With a chequered history of success and a name that consumers best associate with two-wheelers, many would struggle to place Hero Future Energies Pvt Ltd (HFE). Despite being in the renewables business since 2012, HFE, which has dabbled in both wind and solar energy, hasn’t had much success with either segment. For the last three years, the company has been loss-making.
Now, HFE is hurrying to the front of the queue in another fast-growing renewables segment—green hydrogen. In January 2021, HFE appointed Srivatsan Iyer, who has considerable experience in the petrochem and oil and gas sectors, as a new CEO in an effort to turn around its fortunes. And three months ago, the company signed signed PR Newswire Hero Future Energies and Ohmium International announce Strategic Partnership for 1000 MW of Green Hydrogen Read more a 1 gigawatt (GW) green hydrogen production deal with US-based electrolyser electrolyser electrolyser The electrolyser is an apparatus that produces hydrogen through a chemical process (electrolysis) capable of separating the hydrogen and oxygen molecules of which water is composed using electricity. manufacturing startup Ohmium International.
Green hydrogen is the cleanest of all hydrogen fuels, made by splitting water into hydrogen and oxygen through a process called electrolysis. But it is also the most expensive and energy intensive to make. “It takes about 4GW of solar power to work 1GW of electrolysers,” says Anuraag Nallapaneni, a senior program associate for hydrogen at sustainability-focussed research organisation WRI India.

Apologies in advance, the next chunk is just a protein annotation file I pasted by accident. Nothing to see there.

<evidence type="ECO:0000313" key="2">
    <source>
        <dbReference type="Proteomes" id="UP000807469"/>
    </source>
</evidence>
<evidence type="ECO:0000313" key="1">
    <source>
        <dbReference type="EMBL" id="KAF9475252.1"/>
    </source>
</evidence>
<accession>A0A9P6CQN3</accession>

- Green Hydrogen Produced from a zero-emission energy source
- Blue Hydrogen Produced from natural gas, with the CO ₂ emissions captured or sequestered
- Grey hydrogen Produced from natural gas
Under the deal, HFE, with its years of experience in solar power, will provide the electricity needed to power Ohmium’s 500MW electrolyser-manufacturing plant in the south Indian city of Bengaluru.
HFE and Ohmium’s sprint to the altar is indicative of India’s larger ambitions with green hydrogen. The country is one of the largest consumers of hydrogen in the world, accounting for almost 10% of the total global hydrogen demand. And having missed the bus on solar manufacturing—it still imports 90% of solar cells from China—policy announcements are coming thick and fast.
In February, the government unveiled unveiled Ministry of Power Notification Read more a Green Hydrogen Policy. It’s aimed at boosting the domestic production of green hydrogen to 5 million metric tonnes per annum (MTPA) by 2030 and making India an export hub for the energy source.